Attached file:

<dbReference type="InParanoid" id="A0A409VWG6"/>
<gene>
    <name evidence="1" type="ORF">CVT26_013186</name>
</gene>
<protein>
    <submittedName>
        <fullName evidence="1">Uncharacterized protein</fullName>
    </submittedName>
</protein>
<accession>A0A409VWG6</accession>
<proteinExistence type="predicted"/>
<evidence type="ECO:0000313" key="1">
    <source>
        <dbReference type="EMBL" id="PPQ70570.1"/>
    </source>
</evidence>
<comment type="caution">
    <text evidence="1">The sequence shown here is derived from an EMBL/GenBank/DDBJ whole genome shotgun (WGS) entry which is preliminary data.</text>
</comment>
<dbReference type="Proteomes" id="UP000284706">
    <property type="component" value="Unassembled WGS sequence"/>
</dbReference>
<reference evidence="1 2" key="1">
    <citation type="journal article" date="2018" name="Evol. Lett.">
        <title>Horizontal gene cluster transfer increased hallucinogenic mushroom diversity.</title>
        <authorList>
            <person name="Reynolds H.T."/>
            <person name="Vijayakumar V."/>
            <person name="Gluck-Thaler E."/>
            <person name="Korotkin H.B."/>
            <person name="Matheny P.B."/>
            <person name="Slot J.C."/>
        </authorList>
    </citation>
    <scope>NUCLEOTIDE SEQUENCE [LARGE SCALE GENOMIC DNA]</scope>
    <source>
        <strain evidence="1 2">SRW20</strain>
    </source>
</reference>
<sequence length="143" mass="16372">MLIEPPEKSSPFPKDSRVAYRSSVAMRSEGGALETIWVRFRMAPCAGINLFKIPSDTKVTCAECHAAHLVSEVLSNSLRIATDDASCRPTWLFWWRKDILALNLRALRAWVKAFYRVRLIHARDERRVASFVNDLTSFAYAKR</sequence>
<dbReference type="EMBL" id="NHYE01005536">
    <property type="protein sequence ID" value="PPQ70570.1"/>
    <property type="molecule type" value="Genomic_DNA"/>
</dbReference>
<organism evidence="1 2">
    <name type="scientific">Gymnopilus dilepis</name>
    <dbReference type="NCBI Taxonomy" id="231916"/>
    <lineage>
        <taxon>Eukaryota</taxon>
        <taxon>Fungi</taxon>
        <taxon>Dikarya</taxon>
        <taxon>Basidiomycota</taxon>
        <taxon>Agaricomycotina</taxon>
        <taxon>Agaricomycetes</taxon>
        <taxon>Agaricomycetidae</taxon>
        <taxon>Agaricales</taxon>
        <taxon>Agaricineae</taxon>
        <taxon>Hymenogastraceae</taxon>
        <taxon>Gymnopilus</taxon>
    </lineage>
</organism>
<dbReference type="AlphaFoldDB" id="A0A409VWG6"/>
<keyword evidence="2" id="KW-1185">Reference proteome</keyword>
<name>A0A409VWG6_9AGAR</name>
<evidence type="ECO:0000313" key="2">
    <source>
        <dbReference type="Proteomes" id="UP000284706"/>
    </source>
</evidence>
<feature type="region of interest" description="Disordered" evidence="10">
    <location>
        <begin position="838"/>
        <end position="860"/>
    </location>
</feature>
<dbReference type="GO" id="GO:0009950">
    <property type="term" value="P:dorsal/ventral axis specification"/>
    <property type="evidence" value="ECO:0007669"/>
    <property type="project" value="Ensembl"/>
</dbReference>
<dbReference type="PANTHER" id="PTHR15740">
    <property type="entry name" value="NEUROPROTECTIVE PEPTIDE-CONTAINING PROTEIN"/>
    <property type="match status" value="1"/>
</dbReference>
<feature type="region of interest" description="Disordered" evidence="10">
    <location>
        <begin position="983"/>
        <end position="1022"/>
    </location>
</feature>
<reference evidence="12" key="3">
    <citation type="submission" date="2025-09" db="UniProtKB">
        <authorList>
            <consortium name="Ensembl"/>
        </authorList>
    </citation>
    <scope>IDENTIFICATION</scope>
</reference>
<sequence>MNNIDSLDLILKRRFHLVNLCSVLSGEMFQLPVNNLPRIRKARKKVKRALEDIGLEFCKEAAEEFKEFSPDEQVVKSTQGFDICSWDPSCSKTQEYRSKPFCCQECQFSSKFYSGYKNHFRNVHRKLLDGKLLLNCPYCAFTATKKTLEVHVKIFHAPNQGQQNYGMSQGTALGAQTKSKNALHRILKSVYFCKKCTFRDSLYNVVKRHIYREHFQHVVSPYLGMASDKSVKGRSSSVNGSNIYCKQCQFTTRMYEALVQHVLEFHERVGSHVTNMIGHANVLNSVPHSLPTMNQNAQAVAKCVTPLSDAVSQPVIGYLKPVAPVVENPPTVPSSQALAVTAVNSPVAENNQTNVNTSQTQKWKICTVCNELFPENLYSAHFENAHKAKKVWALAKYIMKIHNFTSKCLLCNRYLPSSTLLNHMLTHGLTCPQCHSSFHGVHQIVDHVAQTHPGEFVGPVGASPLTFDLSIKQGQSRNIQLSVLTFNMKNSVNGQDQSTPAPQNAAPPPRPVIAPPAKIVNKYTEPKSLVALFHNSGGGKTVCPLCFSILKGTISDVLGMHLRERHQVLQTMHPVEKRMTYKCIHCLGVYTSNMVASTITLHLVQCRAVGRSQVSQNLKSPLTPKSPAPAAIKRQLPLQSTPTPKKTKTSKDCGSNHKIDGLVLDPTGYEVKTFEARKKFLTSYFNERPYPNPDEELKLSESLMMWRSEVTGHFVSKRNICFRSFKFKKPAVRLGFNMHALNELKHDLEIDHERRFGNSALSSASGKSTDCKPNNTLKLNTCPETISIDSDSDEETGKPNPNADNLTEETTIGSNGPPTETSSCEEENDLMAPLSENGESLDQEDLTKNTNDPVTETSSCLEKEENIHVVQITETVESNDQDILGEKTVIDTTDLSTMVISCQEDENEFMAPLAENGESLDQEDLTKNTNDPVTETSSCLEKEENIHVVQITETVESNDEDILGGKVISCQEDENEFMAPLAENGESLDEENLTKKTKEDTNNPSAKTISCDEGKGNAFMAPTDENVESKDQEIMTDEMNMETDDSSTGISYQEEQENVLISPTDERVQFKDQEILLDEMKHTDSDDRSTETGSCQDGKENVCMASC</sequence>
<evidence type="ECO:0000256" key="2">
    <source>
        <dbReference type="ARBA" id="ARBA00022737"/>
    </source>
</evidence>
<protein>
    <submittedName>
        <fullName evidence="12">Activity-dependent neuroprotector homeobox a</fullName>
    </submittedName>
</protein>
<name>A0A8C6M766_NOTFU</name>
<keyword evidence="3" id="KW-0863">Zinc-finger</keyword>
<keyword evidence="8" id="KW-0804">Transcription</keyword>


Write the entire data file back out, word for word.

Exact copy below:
<dbReference type="InParanoid" id="A0A409VWG6"/>
<gene>
    <name evidence="1" type="ORF">CVT26_013186</name>
</gene>
<protein>
    <submittedName>
        <fullName evidence="1">Uncharacterized protein</fullName>
    </submittedName>
</protein>
<accession>A0A409VWG6</accession>
<proteinExistence type="predicted"/>
<evidence type="ECO:0000313" key="1">
    <source>
        <dbReference type="EMBL" id="PPQ70570.1"/>
    </source>
</evidence>
<comment type="caution">
    <text evidence="1">The sequence shown here is derived from an EMBL/GenBank/DDBJ whole genome shotgun (WGS) entry which is preliminary data.</text>
</comment>
<dbReference type="Proteomes" id="UP000284706">
    <property type="component" value="Unassembled WGS sequence"/>
</dbReference>
<reference evidence="1 2" key="1">
    <citation type="journal article" date="2018" name="Evol. Lett.">
        <title>Horizontal gene cluster transfer increased hallucinogenic mushroom diversity.</title>
        <authorList>
            <person name="Reynolds H.T."/>
            <person name="Vijayakumar V."/>
            <person name="Gluck-Thaler E."/>
            <person name="Korotkin H.B."/>
            <person name="Matheny P.B."/>
            <person name="Slot J.C."/>
        </authorList>
    </citation>
    <scope>NUCLEOTIDE SEQUENCE [LARGE SCALE GENOMIC DNA]</scope>
    <source>
        <strain evidence="1 2">SRW20</strain>
    </source>
</reference>
<sequence length="143" mass="16372">MLIEPPEKSSPFPKDSRVAYRSSVAMRSEGGALETIWVRFRMAPCAGINLFKIPSDTKVTCAECHAAHLVSEVLSNSLRIATDDASCRPTWLFWWRKDILALNLRALRAWVKAFYRVRLIHARDERRVASFVNDLTSFAYAKR</sequence>
<dbReference type="EMBL" id="NHYE01005536">
    <property type="protein sequence ID" value="PPQ70570.1"/>
    <property type="molecule type" value="Genomic_DNA"/>
</dbReference>
<organism evidence="1 2">
    <name type="scientific">Gymnopilus dilepis</name>
    <dbReference type="NCBI Taxonomy" id="231916"/>
    <lineage>
        <taxon>Eukaryota</taxon>
        <taxon>Fungi</taxon>
        <taxon>Dikarya</taxon>
        <taxon>Basidiomycota</taxon>
        <taxon>Agaricomycotina</taxon>
        <taxon>Agaricomycetes</taxon>
        <taxon>Agaricomycetidae</taxon>
        <taxon>Agaricales</taxon>
        <taxon>Agaricineae</taxon>
        <taxon>Hymenogastraceae</taxon>
        <taxon>Gymnopilus</taxon>
    </lineage>
</organism>
<dbReference type="AlphaFoldDB" id="A0A409VWG6"/>
<keyword evidence="2" id="KW-1185">Reference proteome</keyword>
<name>A0A409VWG6_9AGAR</name>
<evidence type="ECO:0000313" key="2">
    <source>
        <dbReference type="Proteomes" id="UP000284706"/>
    </source>
</evidence>
<feature type="region of interest" description="Disordered" evidence="10">
    <location>
        <begin position="838"/>
        <end position="860"/>
    </location>
</feature>
<dbReference type="GO" id="GO:0009950">
    <property type="term" value="P:dorsal/ventral axis specification"/>
    <property type="evidence" value="ECO:0007669"/>
    <property type="project" value="Ensembl"/>
</dbReference>
<dbReference type="PANTHER" id="PTHR15740">
    <property type="entry name" value="NEUROPROTECTIVE PEPTIDE-CONTAINING PROTEIN"/>
    <property type="match status" value="1"/>
</dbReference>
<feature type="region of interest" description="Disordered" evidence="10">
    <location>
        <begin position="983"/>
        <end position="1022"/>
    </location>
</feature>
<reference evidence="12" key="3">
    <citation type="submission" date="2025-09" db="UniProtKB">
        <authorList>
            <consortium name="Ensembl"/>
        </authorList>
    </citation>
    <scope>IDENTIFICATION</scope>
</reference>
<sequence>MNNIDSLDLILKRRFHLVNLCSVLSGEMFQLPVNNLPRIRKARKKVKRALEDIGLEFCKEAAEEFKEFSPDEQVVKSTQGFDICSWDPSCSKTQEYRSKPFCCQECQFSSKFYSGYKNHFRNVHRKLLDGKLLLNCPYCAFTATKKTLEVHVKIFHAPNQGQQNYGMSQGTALGAQTKSKNALHRILKSVYFCKKCTFRDSLYNVVKRHIYREHFQHVVSPYLGMASDKSVKGRSSSVNGSNIYCKQCQFTTRMYEALVQHVLEFHERVGSHVTNMIGHANVLNSVPHSLPTMNQNAQAVAKCVTPLSDAVSQPVIGYLKPVAPVVENPPTVPSSQALAVTAVNSPVAENNQTNVNTSQTQKWKICTVCNELFPENLYSAHFENAHKAKKVWALAKYIMKIHNFTSKCLLCNRYLPSSTLLNHMLTHGLTCPQCHSSFHGVHQIVDHVAQTHPGEFVGPVGASPLTFDLSIKQGQSRNIQLSVLTFNMKNSVNGQDQSTPAPQNAAPPPRPVIAPPAKIVNKYTEPKSLVALFHNSGGGKTVCPLCFSILKGTISDVLGMHLRERHQVLQTMHPVEKRMTYKCIHCLGVYTSNMVASTITLHLVQCRAVGRSQVSQNLKSPLTPKSPAPAAIKRQLPLQSTPTPKKTKTSKDCGSNHKIDGLVLDPTGYEVKTFEARKKFLTSYFNERPYPNPDEELKLSESLMMWRSEVTGHFVSKRNICFRSFKFKKPAVRLGFNMHALNELKHDLEIDHERRFGNSALSSASGKSTDCKPNNTLKLNTCPETISIDSDSDEETGKPNPNADNLTEETTIGSNGPPTETSSCEEENDLMAPLSENGESLDQEDLTKNTNDPVTETSSCLEKEENIHVVQITETVESNDQDILGEKTVIDTTDLSTMVISCQEDENEFMAPLAENGESLDQEDLTKNTNDPVTETSSCLEKEENIHVVQITETVESNDEDILGGKVISCQEDENEFMAPLAENGESLDEENLTKKTKEDTNNPSAKTISCDEGKGNAFMAPTDENVESKDQEIMTDEMNMETDDSSTGISYQEEQENVLISPTDERVQFKDQEILLDEMKHTDSDDRSTETGSCQDGKENVCMASC</sequence>
<evidence type="ECO:0000256" key="2">
    <source>
        <dbReference type="ARBA" id="ARBA00022737"/>
    </source>
</evidence>
<protein>
    <submittedName>
        <fullName evidence="12">Activity-dependent neuroprotector homeobox a</fullName>
    </submittedName>
</protein>
<name>A0A8C6M766_NOTFU</name>
<keyword evidence="3" id="KW-0863">Zinc-finger</keyword>
<keyword evidence="8" id="KW-0804">Transcription</keyword>